Jailed British Muslims' trial delayed until late March

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The Independent Online

Three British Muslims held in jail in Egyptfor almost two years will have to spend at least another three months behind bars after a court appearance scheduled for yesterday was delayed yet again.

Reza Pankhurst, Maajid Nawaz and Ian Nisbet claim they were tortured into signing false confessions they could not read after they were arrested in April 2002 and accused of working for a banned Islamic group.

Verdicts were expected yesterday in the Emergency High State Security Court, Cairo, but the judge adjourned the case to March 25. Mr Nisbet, 29, and Mr Pankhurst, 28, both from London, and 26-year-old Mr Nawaz, from Westcliff-on-Sea, Essex, were accused of attempting to revive Hizb-ut-Tahrir, the Islamic Liberation Party.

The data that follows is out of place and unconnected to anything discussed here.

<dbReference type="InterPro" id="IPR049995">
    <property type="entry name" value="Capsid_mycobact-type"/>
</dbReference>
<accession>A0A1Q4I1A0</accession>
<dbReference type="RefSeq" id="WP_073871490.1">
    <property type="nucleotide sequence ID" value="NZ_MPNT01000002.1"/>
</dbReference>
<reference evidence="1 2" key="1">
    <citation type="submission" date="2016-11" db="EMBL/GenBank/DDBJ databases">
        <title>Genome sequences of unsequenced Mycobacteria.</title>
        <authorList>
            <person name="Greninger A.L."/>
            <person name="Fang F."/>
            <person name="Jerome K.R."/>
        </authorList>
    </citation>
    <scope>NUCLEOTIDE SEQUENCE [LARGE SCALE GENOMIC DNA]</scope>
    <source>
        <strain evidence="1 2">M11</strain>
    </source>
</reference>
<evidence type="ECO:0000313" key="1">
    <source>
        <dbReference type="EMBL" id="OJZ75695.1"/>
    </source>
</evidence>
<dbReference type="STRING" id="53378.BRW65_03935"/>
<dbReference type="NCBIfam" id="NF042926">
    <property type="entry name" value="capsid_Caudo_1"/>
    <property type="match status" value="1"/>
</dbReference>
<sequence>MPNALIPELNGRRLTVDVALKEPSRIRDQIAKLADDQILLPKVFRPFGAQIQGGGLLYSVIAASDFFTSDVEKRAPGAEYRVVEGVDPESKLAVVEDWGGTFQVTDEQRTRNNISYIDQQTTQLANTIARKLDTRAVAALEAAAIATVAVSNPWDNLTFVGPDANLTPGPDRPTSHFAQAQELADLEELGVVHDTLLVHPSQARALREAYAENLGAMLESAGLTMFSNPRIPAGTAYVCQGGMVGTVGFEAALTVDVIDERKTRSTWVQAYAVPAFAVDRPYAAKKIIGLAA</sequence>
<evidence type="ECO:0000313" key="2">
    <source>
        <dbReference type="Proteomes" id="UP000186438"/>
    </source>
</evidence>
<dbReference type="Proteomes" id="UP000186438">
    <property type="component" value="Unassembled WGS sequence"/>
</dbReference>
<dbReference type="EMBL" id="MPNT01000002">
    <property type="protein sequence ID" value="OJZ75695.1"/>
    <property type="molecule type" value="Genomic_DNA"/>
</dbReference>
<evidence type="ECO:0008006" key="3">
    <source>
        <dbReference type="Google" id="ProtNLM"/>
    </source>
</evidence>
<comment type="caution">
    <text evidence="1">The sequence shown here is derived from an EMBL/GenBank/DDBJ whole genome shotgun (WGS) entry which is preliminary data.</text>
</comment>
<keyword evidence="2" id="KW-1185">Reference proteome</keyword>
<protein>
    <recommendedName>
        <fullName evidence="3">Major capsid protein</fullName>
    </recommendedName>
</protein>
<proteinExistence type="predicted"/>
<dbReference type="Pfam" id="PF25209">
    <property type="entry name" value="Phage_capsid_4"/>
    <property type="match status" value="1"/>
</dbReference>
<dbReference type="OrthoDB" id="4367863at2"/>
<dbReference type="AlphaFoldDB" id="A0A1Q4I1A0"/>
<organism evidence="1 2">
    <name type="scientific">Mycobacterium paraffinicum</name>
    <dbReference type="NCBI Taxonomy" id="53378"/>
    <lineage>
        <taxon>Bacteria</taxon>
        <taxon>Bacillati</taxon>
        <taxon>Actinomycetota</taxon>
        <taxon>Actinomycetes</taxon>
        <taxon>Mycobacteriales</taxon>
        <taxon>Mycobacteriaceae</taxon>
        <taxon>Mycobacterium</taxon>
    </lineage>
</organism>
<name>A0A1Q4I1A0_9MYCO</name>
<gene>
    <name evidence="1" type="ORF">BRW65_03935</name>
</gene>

The three - all married with children - were charged with promoting the group's goals, including the overthrow of the Egyptian government in a post-11 September. The authorities claim that Hizb-ut-Tahrir was banned in Egypt after an attempted coup in 1974, although the men argue the group was never banned in law.

"It is pressure, abuse and punishment for innocent people who are not guilty of any crime," said Hodan Pankhurst, wife of Mr Pankhurst.

The families of the three men have repeatedly appealed to the Egyptian government for their release and last week accused Tony Blair of "hypocrisy" for taking his family to Egypt on holiday, as they claimed his actions "endorsed" the imprisonment of the men.